Forge - Brake drum - Good if you can find a breakdrum for free, but the only thing I do not like is how deep the well is and the diameter of the drums.. Good for smaller knives and tools and what not, but you will need to pile that thing up with fuel in order to heat longer bars and material. I ended up cutting a section out in order for longer things to be heated, for example making TONGS! So what i use now is a break disc, that sits on top of my old break drum. I used a salvaged catering tub thingy and cut it so that my fuel has a place to rest. Most people say to use 2" piping for the air delivery system, but 2" piping is expensive compared to 1 1/4" so i went with that instead.

Here is what im using currently:


Tongs - If you can, try to look for some used tongs somewhere because this was the biggest hassle/headache/obstacle in my experince. I bought 5 dollar long locking pliers from harborfrieght. Dont get those. .they are terrible. Instead i would suggest for now the biggest set of channel locks you can get/afford. And before making any blade i would suggest making a couple of tongs first, esp ones that can hold Rounded items, and another that is used to hold wider flat material like blades. I do not know the proper names for these. Im still trying to make better tongs, because that is my biggest struggle with smithing.

Some other essentials that I found to be important in the begining stages are:

Files - For shaping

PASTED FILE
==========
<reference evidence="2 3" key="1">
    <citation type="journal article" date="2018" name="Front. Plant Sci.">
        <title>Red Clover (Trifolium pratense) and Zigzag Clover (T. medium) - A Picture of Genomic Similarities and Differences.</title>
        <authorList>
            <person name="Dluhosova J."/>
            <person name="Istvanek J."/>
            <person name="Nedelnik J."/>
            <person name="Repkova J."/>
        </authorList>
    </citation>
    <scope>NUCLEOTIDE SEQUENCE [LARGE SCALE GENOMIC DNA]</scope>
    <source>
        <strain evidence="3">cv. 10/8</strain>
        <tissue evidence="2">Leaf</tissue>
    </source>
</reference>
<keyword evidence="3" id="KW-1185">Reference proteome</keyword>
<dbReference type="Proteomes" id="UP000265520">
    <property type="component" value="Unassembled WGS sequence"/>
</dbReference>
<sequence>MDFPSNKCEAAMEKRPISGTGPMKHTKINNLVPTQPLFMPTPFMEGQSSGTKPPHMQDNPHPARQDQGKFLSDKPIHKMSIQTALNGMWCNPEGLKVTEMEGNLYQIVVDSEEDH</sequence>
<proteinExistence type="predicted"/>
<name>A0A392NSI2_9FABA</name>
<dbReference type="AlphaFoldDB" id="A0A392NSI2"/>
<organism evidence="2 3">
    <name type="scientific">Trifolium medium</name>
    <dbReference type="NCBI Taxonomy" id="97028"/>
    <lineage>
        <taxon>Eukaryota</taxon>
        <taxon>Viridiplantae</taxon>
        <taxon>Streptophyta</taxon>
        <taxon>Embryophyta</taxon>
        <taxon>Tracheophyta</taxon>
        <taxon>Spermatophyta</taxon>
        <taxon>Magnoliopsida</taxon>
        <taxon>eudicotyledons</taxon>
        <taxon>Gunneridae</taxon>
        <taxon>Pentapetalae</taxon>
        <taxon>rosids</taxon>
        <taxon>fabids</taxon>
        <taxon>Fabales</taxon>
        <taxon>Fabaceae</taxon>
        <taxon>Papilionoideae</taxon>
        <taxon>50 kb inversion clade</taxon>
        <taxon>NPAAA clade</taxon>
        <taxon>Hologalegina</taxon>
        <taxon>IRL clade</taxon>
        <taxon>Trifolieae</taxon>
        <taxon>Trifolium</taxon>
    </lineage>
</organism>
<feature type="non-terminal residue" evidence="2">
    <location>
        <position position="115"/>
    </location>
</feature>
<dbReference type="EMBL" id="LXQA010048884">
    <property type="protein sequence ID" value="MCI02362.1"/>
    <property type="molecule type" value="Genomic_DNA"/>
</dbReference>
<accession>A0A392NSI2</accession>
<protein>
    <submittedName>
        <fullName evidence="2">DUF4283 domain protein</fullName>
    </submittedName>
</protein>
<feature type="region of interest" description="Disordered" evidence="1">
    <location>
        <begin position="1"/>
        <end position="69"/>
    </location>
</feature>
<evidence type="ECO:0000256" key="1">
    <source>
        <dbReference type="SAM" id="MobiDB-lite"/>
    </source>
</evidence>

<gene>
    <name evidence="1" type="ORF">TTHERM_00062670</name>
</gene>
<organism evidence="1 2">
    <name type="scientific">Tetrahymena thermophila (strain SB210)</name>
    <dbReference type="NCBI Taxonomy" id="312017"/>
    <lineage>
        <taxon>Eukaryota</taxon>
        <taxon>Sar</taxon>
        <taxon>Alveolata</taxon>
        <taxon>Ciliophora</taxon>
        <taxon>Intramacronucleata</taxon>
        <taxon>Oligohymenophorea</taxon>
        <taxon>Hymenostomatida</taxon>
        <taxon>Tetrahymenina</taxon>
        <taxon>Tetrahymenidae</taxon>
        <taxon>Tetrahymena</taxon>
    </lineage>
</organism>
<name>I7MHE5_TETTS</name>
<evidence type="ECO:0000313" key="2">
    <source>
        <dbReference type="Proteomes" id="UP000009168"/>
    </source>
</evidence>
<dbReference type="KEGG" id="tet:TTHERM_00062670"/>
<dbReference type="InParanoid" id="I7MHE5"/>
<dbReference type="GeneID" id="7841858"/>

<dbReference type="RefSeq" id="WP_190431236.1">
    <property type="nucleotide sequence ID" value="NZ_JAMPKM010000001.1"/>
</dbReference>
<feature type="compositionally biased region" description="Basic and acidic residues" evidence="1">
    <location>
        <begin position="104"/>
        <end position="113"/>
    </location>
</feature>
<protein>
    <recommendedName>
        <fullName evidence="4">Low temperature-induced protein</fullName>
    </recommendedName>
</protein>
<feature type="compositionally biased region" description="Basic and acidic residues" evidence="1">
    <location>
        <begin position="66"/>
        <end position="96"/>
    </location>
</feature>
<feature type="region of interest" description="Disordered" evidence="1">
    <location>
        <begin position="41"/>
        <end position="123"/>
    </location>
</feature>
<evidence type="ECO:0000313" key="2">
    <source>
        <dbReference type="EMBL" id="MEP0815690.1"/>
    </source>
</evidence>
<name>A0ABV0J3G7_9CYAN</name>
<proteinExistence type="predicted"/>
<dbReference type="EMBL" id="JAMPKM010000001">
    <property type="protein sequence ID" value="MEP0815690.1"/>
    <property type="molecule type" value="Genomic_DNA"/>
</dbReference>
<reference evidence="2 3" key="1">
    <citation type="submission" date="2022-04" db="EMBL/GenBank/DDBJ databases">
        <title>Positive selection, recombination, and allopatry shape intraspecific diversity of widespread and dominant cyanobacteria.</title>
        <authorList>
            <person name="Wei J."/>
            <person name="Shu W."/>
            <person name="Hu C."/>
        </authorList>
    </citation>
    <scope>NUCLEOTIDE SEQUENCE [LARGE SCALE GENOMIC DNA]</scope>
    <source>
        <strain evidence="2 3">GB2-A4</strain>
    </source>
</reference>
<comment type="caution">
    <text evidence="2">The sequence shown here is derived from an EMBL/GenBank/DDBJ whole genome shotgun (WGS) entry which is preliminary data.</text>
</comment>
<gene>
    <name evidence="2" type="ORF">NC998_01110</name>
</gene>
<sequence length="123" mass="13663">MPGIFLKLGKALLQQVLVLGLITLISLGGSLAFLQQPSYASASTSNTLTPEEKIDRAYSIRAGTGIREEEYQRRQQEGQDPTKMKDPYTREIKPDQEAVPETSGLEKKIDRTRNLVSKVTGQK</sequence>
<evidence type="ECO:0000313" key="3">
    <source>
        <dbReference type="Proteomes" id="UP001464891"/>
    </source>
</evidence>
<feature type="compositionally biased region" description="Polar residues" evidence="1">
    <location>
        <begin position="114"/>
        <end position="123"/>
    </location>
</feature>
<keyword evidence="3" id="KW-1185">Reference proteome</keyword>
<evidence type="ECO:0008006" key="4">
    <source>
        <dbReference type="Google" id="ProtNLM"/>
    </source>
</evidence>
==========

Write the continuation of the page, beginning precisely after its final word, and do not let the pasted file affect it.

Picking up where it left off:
Hot cutting Chisel - for cutting your material.
Vise - Hold material, Knives for finishing, handles, etc.

I hope this helped, not a complete guide but this will help get off to a good start, and my reasoning is to make the forging process as effecient as possible so that the work put in is not harder than needs to be with the lowest budget possible.

One last thing. Dont put your workshop outdoor with no roof.. Been raining for 3 days and I need to pound!

Link to comment
Share on other sites

  • 2 weeks later...

I once did a pattern welding demo for a fellow at his place using a chunk of rail, a claw hammer, charcoal sifted from desert bonfires and an improvised firepot. Only "real" blacksmithing tool we had was a hand crank blower. Oh yes one other item: *decades* of practice allowing me to work with an improvised set up.

Link to comment
Share on other sites

Join the conversation

You can post now and register later. If you have an account, sign in now to post with your account.

Reply to this topic...

×   Pasted as rich text.   Paste as plain text instead

  Only 75 emoji are allowed.

×   Your link has been automatically embedded.   Display as a link instead

×   Your previous content has been restored.   Clear editor

×   You cannot paste images directly. Upload or insert images from URL.

  • Create New...